In Carlsbad Police Officers Association v. City of Carlsbad, the Fourth District Court of Appeal held in May that interveners in a reverse-CPRA action may be entitled to attorney’s fees. In this case, eight police officer associations filed a petition for writ of mandate seeking to prevent their respective agencies from disclosing police misconduct and use-of-force records under SB 1421. Several media organizations and the American Civil Liberties Union, among others, filed a motion seeking to intervene in the action. The trial court permitted the intervention on the condition they petitioners strike their requests for attorney’s fees under Code of Civil Procedure section 1021.5 (California’s private attorney general statute). When the trial court ruled in favor of the interveners on the merits of the case, they appealed the trial court’s ruling about the attorney’s fees. On appeal, the Fourth District reversed and held that forcing the interveners to strike their request for attorney’s fees was unreasonable because it undermines the policy considerations of furthering litigation in the public interest and avoiding delay and multiplicity of suits.
Public Agencies Cannot Charge for Body-Worn Camera Footage Redactions
In National Lawyers Guild, San Francisco Bay Area Chapter v. City of Hayward, the California Supreme Court in May held that public agencies are prohibited from charging a fee to redact police body camera footage in response to a CPRA request. The case involved a CPRA request by the National Lawyers Guild to the City of Hayward, which, in relevant part, sought body-worn camera footage related to a protest over grand jury decisions to not indict the police officers involved in the deaths of Eric Garner and Michael Brown, both unarmed African-American men. Hayward charged NLG more than $3,000 to redact medical and police tactic information from body camera footage. NLG sued, arguing that the fee was not permissible. Hayward argued that the fee was the result of about 40 hours of editing and was permitted under Government Code section 6253.9 in the CPRA, which allows local agencies to charge for “data compilation, extraction, or programming.” The trial court sided with NLG, but theThird District Court of Appeal agreed with the City.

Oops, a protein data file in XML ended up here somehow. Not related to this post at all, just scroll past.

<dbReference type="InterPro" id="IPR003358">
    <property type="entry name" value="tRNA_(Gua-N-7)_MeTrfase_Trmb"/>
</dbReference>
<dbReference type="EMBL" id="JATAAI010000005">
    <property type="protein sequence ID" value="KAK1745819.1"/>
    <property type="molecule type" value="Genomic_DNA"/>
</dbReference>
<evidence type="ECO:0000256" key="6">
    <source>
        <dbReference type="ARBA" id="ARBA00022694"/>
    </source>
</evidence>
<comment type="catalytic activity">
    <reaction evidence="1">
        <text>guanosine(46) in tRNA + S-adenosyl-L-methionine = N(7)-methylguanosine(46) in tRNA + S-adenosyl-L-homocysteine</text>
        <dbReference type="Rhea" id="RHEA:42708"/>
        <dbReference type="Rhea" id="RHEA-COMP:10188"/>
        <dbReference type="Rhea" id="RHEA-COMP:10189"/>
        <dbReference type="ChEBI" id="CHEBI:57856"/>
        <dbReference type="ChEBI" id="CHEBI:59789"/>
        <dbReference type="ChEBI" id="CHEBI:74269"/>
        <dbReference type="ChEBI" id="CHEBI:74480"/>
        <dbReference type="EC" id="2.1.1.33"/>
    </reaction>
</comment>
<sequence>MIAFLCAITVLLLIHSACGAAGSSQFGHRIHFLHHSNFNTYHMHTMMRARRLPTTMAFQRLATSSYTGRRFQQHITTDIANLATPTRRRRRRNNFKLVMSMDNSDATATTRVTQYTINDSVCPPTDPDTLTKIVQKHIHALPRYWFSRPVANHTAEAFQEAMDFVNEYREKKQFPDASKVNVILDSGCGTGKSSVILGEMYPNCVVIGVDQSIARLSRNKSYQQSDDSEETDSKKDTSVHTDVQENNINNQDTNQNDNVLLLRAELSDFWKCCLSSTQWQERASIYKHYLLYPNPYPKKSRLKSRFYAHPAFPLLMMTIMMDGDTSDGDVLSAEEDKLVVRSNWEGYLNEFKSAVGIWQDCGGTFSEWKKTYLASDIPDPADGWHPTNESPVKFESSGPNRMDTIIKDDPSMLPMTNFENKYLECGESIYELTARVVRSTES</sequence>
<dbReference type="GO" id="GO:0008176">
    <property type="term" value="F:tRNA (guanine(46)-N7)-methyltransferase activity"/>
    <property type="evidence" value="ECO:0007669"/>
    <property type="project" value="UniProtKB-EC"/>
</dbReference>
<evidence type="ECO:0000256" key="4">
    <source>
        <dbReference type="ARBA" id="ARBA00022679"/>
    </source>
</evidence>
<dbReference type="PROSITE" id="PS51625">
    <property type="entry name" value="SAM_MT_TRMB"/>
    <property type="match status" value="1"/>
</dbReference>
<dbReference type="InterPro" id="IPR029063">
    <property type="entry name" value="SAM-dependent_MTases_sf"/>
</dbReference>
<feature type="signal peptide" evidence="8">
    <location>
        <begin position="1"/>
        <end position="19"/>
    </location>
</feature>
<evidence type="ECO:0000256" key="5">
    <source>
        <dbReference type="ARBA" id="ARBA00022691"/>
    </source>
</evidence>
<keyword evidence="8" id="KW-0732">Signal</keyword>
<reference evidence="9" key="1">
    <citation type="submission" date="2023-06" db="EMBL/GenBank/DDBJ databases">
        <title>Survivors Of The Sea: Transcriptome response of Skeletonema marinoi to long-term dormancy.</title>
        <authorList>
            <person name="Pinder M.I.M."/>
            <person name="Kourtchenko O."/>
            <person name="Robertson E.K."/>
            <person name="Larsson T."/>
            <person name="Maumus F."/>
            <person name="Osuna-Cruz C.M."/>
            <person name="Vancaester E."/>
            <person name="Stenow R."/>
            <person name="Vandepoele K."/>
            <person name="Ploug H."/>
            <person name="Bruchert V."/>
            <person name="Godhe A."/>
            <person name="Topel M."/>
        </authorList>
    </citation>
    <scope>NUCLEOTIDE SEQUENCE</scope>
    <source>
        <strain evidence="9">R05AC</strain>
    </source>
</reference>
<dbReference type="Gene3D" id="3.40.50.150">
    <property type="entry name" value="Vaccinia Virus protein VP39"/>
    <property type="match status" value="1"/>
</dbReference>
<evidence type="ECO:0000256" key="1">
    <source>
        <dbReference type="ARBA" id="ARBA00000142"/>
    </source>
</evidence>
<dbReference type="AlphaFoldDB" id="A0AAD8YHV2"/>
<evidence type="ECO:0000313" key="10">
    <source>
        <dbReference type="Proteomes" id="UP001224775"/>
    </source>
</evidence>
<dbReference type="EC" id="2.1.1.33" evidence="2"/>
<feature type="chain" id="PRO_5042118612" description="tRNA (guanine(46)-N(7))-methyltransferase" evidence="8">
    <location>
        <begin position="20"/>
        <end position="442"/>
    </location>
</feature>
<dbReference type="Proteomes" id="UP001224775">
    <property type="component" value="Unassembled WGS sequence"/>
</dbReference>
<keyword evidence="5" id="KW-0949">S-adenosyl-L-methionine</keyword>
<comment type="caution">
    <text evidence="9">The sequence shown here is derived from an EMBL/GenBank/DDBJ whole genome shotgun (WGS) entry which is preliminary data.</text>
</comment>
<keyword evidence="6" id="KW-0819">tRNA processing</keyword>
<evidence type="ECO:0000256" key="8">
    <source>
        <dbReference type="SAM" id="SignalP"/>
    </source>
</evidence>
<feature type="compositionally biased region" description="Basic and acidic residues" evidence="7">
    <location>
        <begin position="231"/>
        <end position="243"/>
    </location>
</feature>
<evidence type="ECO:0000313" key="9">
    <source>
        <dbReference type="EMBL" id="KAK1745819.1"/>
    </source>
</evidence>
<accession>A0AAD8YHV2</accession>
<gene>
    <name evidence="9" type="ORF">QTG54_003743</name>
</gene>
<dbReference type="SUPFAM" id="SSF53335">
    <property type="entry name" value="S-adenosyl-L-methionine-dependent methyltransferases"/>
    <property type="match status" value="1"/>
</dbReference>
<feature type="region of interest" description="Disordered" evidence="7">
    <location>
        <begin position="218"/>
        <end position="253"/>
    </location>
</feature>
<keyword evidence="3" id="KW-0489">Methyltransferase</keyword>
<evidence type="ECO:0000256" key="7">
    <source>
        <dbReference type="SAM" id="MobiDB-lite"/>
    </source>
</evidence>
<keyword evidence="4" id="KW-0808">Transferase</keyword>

The California Supreme Court reversed the appellate court’s judgement and analyzed the word “extraction” as used in section 6253.9. The Court determined that, contrary to Hayward’s position, “extraction” meant creating new content and not applying redactions. Accordingly, the Court reaffirmed that local agencies may only charge the costs of duplicating records and not for other ancillary costs, such as document retrieval, inspection and handling of the files. Additionally, the Court considered Hayward’s video editing as merely a more sophisticated version of redactions done with a felt marker on paper and held that Hayward improperly assessed the body-worn camera footage redaction fee.